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Submission + - UK government to rush in emergency surveillance laws (theguardian.com) 2

beaker_72 writes: The Guardian reports that the UK government has unveiled plans to introduce emergency surveillance laws into the UK parliament at the beginning of next week. These are aimed at reinforcing the powers of security services in the UK to force service providers to retain records of their customers phone calls and emails. The laws, which have been introduced after the European Court of Justice (ECJ) ruled that existing laws invaded individual privacy, will receive cross-party support and so will not be subjected to scrutiny or challenged in Parliament before entering the statute books. But as Tom Watson (Labour backbench MP and one of few dissenting voices) has pointed out, the ECJ ruling was six weeks ago, so why has the government waited until now to railroad something through. Unless of course they don't want it scrutinised too closely.

Submission + - The Emerging Revolution In The Science Of Deflector Shields

KentuckyFC writes: One curious feature on the Moon's surface are “lunar swirls”, wisp-like regions that are whiter than surrounding areas and that, until recently, astronomers could not explain. But one team of physicists recently showed that these areas are protected by weak magnetic fields that deflect high energy particles from the Sun and so prevent the darkening effect this radiation has. The problem they had to solve was how a weak field could offer so much protection, when numerous studies of long duration spaceflight have shown that only very powerful fields can act like radiation shields. The team now says that these previous studies have failed to take into account an important factor: the low density plasma that exists in space. It turns out that this plasma is swept up by a weak magnetic field moving through space, creating a layer of higher density plasma. That's important because the separation of charge within this layer creates an electric field. And it is this field that deflects the high energy particles from the Sun. That explains the lunar swirls but it also suggests that the same effect could be exploited to protect astronauts on long duration missions to the moon, to nearby asteroids and beyond. This team has now produced the first study of such a shield and how it might work. Their shield would use superconducting coils to create a relatively weak field only when it is needed, during solar storms, for example. And it would create a plasma by pumping xenon into the vacuum around the vehicle, where it would be ionised by UV light. The entire device would weigh around 1.5 tonnes and use about 20 KW of power. That's probably more than mission planners could currently accommodate but it is significantly less than the science fiction-type power requirements of previous designs. And who knows what other tricks of plasma physics engineers might be able to exploit to refine this design. All of a sudden, long duration space flight looks a little more feasible.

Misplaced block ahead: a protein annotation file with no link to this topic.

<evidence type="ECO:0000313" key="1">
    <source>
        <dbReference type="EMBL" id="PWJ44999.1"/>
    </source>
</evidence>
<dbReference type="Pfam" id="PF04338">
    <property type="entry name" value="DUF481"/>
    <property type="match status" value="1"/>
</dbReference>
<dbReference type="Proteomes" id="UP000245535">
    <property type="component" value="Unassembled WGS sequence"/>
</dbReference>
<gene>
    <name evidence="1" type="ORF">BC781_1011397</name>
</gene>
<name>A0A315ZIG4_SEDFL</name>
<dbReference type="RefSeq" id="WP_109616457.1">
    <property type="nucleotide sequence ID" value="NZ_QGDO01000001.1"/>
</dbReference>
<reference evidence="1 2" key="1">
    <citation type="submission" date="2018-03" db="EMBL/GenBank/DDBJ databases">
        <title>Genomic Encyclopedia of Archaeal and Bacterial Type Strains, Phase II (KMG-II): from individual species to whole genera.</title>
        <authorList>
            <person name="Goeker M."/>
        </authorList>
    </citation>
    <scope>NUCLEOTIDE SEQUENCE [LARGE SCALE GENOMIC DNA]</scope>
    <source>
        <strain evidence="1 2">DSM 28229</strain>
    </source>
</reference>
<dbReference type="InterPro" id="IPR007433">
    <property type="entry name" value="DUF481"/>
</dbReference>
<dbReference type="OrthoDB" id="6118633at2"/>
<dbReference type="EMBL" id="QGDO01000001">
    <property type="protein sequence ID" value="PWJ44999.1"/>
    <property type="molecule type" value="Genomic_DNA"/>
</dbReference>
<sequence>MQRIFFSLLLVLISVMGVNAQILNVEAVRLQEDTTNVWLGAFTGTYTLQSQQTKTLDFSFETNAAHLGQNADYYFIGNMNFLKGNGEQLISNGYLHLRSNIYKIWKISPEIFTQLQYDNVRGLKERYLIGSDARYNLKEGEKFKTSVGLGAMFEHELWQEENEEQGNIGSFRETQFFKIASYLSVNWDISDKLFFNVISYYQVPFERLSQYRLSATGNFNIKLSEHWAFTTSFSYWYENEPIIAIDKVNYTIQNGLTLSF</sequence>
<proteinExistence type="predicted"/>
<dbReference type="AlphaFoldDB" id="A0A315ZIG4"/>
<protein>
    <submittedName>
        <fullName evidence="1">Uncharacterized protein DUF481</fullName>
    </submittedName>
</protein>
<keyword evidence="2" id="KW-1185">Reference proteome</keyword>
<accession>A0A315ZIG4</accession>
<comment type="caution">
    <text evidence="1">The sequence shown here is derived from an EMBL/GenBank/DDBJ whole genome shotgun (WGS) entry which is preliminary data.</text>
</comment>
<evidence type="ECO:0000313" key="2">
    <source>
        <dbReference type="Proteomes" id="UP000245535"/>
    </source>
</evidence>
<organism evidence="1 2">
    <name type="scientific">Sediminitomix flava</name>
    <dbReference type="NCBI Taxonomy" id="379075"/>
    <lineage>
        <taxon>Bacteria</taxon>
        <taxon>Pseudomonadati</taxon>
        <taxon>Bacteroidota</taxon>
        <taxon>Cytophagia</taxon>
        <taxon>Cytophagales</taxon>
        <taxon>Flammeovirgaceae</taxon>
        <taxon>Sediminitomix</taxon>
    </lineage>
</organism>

Submission + - "Turing Test Passed" was just a load of hype?

beaker_72 writes: On Sunday we saw a story on /. alerting us to the news that the Turing Test had finally been passed: http://developers.slashdot.org.... The same story was picked up by most of the mainstream media and reported all over the place over the weekend and yesterday. However, today we see an article in TechDirt telling us that in fact the original press release was just a load of hype from someone who has previous in the area: https://www.techdirt.com/artic... So who's right? Have researchers at a well established university managed to beat this test for the first time, or should we believe TechDirt who have pointed out some aspects of the story which, if true, are pretty damning?